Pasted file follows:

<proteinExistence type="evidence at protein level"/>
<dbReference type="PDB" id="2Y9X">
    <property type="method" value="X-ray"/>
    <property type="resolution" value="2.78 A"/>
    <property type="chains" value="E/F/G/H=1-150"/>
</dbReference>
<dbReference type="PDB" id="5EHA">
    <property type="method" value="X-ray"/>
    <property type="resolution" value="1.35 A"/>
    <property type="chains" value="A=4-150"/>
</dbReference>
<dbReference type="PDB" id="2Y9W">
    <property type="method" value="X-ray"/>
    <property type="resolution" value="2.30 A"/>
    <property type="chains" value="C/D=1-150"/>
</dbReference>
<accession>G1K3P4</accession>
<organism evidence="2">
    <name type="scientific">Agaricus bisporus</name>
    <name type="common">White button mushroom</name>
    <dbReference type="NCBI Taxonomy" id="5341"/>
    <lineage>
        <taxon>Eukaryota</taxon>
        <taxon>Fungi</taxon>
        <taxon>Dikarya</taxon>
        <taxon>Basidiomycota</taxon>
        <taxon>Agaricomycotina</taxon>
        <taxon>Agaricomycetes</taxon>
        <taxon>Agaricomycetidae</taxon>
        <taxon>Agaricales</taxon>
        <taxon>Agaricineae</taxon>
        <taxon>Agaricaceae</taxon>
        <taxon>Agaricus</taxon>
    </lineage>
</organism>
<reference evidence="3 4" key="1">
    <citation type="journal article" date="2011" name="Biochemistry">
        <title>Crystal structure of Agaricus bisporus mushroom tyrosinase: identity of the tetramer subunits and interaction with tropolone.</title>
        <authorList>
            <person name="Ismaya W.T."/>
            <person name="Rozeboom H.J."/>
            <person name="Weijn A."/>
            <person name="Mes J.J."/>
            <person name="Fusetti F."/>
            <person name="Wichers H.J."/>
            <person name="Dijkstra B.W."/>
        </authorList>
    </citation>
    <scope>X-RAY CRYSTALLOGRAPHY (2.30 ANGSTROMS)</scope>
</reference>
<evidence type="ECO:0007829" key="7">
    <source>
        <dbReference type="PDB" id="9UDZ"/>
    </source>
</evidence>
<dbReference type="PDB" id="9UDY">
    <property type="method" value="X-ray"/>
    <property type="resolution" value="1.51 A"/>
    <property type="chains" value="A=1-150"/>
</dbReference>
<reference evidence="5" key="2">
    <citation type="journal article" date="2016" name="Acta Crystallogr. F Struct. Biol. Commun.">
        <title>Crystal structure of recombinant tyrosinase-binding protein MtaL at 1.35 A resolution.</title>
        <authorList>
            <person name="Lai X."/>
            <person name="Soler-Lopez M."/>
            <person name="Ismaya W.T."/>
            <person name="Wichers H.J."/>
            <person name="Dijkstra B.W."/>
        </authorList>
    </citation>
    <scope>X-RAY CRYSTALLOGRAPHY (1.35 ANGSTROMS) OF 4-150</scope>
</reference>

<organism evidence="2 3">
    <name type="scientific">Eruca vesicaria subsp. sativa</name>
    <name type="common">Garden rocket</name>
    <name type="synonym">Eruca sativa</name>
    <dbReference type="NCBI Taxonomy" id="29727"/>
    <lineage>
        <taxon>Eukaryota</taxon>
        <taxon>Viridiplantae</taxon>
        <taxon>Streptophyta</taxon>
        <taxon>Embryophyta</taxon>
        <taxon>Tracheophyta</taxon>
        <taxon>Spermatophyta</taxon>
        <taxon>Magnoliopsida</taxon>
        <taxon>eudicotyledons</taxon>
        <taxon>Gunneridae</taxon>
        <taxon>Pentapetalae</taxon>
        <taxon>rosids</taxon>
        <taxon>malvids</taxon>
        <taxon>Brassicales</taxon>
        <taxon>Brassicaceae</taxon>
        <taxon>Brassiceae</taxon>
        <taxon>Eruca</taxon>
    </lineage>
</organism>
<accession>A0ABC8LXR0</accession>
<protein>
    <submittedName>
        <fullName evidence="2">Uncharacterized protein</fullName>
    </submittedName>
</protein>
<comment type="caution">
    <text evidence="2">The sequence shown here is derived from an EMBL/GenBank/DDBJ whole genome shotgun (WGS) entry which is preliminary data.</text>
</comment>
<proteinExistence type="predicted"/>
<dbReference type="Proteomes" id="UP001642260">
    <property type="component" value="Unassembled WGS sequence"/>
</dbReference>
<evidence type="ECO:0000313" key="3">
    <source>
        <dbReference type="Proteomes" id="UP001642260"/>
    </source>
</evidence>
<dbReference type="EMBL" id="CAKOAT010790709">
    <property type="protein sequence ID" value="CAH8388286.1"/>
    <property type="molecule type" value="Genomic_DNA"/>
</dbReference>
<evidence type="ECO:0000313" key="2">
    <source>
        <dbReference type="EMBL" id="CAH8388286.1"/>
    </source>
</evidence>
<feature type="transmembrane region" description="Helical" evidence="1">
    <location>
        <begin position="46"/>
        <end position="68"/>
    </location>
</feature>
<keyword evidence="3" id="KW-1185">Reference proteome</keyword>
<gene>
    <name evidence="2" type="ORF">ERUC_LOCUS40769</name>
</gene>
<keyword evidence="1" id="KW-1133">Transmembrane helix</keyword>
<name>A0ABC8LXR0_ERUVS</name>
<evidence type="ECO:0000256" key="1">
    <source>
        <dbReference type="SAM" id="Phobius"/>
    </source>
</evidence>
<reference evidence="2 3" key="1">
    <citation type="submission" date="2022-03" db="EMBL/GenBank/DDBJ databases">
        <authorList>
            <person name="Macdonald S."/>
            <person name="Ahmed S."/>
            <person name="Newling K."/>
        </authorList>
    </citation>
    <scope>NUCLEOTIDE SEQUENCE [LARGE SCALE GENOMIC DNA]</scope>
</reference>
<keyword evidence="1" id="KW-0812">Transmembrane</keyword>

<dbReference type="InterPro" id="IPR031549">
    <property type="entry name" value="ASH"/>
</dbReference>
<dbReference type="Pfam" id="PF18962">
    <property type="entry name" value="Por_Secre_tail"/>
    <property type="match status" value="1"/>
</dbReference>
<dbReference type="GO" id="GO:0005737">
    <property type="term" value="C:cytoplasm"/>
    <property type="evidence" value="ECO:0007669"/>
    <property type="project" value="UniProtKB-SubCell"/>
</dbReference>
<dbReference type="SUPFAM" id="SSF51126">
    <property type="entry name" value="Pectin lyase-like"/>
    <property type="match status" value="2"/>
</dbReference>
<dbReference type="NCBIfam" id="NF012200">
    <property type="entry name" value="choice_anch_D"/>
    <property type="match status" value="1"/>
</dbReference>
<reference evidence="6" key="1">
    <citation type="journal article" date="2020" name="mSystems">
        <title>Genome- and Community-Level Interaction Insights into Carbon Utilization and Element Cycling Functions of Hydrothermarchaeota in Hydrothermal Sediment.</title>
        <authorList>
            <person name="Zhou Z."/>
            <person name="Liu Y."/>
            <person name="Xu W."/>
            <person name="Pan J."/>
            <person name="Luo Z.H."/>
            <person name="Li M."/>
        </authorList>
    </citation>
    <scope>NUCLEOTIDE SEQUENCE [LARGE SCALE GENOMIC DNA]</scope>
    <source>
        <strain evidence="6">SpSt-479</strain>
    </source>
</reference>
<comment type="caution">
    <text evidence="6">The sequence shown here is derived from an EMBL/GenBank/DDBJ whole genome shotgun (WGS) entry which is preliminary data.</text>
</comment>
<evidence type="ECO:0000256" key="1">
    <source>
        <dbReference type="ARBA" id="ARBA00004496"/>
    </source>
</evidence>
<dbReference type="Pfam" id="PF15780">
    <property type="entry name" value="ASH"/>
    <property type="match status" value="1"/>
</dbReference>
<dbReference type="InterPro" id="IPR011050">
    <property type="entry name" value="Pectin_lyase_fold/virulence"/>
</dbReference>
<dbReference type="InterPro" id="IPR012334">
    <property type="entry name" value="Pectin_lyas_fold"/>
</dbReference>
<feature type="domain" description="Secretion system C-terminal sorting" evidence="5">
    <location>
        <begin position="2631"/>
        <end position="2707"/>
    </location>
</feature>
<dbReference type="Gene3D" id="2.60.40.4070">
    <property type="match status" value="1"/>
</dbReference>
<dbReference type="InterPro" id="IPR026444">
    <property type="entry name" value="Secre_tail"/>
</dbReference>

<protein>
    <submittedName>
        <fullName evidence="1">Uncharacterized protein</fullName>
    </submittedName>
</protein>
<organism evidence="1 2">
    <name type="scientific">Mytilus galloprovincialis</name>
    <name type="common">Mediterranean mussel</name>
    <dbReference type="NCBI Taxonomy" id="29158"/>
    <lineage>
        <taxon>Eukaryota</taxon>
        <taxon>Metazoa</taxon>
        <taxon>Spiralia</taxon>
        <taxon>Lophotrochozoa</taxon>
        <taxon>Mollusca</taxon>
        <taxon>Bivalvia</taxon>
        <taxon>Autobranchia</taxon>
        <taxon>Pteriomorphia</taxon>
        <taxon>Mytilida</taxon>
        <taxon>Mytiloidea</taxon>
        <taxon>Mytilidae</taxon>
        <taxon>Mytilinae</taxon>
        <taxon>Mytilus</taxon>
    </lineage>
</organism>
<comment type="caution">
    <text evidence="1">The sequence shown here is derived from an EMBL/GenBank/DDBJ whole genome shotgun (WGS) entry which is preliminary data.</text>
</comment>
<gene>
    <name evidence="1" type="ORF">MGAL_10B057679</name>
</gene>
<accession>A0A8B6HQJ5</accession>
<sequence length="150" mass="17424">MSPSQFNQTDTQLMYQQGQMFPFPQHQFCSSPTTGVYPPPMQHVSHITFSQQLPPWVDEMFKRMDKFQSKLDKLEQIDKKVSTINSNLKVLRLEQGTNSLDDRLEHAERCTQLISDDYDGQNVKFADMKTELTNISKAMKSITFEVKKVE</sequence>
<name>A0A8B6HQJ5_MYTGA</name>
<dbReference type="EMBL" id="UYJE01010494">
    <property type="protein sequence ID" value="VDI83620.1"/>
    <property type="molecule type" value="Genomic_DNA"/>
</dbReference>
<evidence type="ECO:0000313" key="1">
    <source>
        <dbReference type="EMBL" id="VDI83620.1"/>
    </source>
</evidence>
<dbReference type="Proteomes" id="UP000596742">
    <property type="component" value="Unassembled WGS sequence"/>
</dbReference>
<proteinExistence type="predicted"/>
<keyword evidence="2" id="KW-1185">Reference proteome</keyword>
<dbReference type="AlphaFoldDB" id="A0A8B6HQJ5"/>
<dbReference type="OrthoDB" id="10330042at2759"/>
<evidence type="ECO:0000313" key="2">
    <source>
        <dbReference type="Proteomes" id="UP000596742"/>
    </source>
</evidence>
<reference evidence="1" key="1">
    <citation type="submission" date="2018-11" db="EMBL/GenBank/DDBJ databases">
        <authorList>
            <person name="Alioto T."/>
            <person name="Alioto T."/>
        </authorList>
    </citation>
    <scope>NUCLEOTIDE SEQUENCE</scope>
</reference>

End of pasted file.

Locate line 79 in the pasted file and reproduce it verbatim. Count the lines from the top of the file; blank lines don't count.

    <lineage>